A group health plan or health insurance issuer is considered to be in compliance with the requirement to cover tobacco use counseling and interventions if, for example, the plan or issuer covers the following without cost-sharing: 

  • Screening for tobacco use; and for those who use tobacco products, at least two tobacco cessation attempts per year.

For this purpose, covering a cessation attempt includes coverage for: 

  • Four tobacco cessation counseling sessions of at least 10 minutes each (including telephone counseling, group counseling and individual counseling) without prior authorization; and all FDA-approved tobacco cessation medications (including both prescription and over-the-counter medications) for a 90-day treatment regimen when prescribed by a health care provider without prior authorization.

These are examples only. It’s possible to satisfy this preventive care mandate without offering all of the items listed above, but employers should consult with counsel.

Health FSAs may now allow up to $500 of unused amounts remaining at the end of a plan year to be paid or reimbursed to plan participants for qualified medical expenses incurred during the following plan year, provided that the plan does not also incorporate a grace period. The FAQs indicate that unused carry over amounts are not taken into account when determining if the health FSA satisfies the maximum benefit payable limit prong under the excepted benefits regulations.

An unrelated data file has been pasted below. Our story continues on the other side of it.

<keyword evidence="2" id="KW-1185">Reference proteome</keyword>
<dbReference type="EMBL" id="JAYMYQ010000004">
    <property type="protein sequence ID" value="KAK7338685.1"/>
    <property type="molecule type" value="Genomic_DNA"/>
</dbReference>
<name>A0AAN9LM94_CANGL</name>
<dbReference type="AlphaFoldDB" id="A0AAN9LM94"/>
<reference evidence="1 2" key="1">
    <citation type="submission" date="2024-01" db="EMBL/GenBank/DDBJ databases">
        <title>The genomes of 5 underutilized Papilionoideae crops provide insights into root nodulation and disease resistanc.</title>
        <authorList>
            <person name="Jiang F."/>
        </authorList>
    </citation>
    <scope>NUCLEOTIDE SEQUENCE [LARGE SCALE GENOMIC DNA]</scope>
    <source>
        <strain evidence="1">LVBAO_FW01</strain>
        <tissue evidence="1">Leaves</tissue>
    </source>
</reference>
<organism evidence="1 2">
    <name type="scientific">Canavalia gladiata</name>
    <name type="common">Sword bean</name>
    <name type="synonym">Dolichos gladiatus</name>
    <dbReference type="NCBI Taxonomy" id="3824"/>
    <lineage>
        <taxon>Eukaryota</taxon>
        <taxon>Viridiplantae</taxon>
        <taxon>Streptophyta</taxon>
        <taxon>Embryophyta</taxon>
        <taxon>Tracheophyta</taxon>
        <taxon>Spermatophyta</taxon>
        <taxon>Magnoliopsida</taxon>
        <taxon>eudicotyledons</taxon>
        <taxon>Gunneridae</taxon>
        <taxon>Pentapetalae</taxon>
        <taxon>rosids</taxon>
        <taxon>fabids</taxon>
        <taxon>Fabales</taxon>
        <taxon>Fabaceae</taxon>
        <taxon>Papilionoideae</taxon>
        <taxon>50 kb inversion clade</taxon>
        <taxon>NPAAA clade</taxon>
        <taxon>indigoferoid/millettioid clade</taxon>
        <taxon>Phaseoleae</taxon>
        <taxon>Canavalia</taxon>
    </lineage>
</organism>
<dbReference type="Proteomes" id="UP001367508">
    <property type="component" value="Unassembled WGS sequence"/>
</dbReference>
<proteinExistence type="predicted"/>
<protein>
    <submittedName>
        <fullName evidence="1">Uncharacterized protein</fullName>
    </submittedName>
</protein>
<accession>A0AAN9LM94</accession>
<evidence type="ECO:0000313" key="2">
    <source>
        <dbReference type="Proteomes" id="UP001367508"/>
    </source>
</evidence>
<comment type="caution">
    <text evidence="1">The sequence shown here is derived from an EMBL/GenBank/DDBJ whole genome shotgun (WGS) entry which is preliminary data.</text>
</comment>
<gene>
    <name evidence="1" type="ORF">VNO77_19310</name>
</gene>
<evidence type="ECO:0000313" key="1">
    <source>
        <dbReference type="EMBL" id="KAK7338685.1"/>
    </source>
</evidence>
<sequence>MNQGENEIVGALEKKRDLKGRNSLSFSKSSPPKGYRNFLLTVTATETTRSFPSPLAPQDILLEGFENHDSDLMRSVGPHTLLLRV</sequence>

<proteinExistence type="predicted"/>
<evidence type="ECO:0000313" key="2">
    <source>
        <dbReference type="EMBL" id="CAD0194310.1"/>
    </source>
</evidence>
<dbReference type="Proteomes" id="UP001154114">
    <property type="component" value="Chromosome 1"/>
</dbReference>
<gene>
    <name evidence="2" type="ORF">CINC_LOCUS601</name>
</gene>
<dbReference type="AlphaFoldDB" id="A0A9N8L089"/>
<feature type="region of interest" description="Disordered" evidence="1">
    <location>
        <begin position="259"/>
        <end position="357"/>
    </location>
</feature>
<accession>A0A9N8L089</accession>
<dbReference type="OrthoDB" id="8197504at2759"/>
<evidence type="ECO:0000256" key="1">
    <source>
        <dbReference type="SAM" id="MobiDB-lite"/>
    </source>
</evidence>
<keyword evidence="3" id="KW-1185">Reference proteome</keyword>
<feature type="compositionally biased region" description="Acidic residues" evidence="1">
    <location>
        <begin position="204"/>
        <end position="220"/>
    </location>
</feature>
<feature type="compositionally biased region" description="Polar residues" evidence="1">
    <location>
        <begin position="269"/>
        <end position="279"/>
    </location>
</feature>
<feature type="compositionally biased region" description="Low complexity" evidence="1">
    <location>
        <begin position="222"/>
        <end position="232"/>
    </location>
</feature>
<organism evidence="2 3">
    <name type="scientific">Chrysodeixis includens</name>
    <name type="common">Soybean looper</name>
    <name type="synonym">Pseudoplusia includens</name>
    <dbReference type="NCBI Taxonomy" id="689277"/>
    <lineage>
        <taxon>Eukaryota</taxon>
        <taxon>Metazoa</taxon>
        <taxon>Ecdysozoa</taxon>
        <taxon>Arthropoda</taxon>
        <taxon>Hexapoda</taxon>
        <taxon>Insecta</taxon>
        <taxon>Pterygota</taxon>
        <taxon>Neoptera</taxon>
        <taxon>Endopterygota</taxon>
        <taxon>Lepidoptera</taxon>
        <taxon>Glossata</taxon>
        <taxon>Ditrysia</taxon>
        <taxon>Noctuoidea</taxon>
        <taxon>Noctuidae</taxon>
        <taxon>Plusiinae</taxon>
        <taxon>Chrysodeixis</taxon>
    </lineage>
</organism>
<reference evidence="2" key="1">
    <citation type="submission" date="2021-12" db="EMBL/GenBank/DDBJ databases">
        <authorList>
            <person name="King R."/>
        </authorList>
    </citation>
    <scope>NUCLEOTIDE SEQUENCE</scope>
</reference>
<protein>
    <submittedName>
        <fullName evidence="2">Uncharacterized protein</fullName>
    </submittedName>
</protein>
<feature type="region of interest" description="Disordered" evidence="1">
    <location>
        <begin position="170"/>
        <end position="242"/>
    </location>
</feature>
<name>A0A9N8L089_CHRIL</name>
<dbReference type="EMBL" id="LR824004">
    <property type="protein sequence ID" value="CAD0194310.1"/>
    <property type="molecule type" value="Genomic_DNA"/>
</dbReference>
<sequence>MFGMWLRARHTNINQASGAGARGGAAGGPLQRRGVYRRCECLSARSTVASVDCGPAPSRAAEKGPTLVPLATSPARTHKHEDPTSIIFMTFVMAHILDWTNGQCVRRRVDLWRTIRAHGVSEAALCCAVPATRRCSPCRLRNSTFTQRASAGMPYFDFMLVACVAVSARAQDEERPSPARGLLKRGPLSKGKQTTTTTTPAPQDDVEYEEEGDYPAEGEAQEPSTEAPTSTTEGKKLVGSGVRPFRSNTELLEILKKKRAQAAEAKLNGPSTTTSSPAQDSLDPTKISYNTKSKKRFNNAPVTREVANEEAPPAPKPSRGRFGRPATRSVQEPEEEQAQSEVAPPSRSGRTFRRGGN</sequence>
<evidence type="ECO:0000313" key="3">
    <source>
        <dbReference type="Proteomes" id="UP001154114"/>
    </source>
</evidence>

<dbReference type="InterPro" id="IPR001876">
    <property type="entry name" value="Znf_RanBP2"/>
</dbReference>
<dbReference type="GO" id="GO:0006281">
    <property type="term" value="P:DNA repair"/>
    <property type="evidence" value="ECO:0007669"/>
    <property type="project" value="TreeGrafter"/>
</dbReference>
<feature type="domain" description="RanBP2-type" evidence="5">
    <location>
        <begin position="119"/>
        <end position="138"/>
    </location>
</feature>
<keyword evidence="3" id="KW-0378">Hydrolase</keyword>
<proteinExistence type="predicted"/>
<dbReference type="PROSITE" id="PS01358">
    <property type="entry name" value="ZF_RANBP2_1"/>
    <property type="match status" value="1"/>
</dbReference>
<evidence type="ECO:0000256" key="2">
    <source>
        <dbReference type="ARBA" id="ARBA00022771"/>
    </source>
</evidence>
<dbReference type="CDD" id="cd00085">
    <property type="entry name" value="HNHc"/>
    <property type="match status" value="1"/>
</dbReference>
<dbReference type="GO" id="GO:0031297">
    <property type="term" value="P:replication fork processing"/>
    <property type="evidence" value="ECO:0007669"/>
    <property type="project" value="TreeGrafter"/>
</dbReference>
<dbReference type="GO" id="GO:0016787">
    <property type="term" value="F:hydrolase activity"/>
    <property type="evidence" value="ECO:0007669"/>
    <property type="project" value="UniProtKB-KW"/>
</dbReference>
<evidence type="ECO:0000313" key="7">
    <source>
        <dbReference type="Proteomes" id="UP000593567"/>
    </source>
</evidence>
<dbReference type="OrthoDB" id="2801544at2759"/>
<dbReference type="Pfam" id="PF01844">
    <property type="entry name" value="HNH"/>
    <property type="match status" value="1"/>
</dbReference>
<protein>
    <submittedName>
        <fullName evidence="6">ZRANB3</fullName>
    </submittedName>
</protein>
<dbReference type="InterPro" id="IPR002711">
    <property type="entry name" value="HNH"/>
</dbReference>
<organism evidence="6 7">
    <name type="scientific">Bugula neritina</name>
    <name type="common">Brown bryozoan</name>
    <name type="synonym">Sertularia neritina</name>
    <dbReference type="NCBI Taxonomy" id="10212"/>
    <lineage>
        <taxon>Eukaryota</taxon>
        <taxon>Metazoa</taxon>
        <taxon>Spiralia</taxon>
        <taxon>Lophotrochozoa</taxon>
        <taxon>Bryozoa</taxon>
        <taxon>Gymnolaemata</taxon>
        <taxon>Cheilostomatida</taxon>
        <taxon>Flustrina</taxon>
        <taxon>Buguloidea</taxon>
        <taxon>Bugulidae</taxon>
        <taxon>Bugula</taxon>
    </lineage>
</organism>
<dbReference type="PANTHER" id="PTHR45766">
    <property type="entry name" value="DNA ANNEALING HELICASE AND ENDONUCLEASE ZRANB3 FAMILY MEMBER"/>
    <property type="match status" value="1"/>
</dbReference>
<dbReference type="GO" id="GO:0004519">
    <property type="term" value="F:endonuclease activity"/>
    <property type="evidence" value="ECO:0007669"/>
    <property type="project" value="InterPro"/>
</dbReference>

The ACA requires that plan participants are provided with a 4-page summary of benefits and coverage (SBC) and uniform glossary. The Departments will not impose penalties on plans and carriers that are working diligently and in good faith to provide the required SBC content in an appearance that is consistent with the requirements. The enforcement relief continues to apply, and the Departments’ approach to implementation continues to emphasize assisting (rather than imposing penalties on) plans that are working diligently and in good faith to understand and comply with the new law.


Brian McLaughlin ( is vice president of USI Affinity’s Benefit Solutions Group. For more information about insurance, visit the Philadelphia Bar Association Insurance Exchange  at For Lawyers’ Professional Liability and other business coverage, you can continue to visit  the regular Philadelphia Bar Association Insurance Program website at If you’d like to talk to someone about insurance and benefits options for Philadelphia Bar Association members, call USI Affinity Benefit Specialists at 1-855-874-0267.

For over 75 years, the divisions of USI Affinity have developed, marketed and administered insurance and financial programs that offer affinity clients and their members unique advantages in coverage, price and service. As the endorsed broker of the Philadelphia Bar Association and more than 30 other state and local bar associations, and with more than 30,000 attorneys insured, USI Affinity has the experience and know-how to navigate the marketplace and design the most comprehensive and innovative insurance and benefits packages to fit a firm’s individual needs.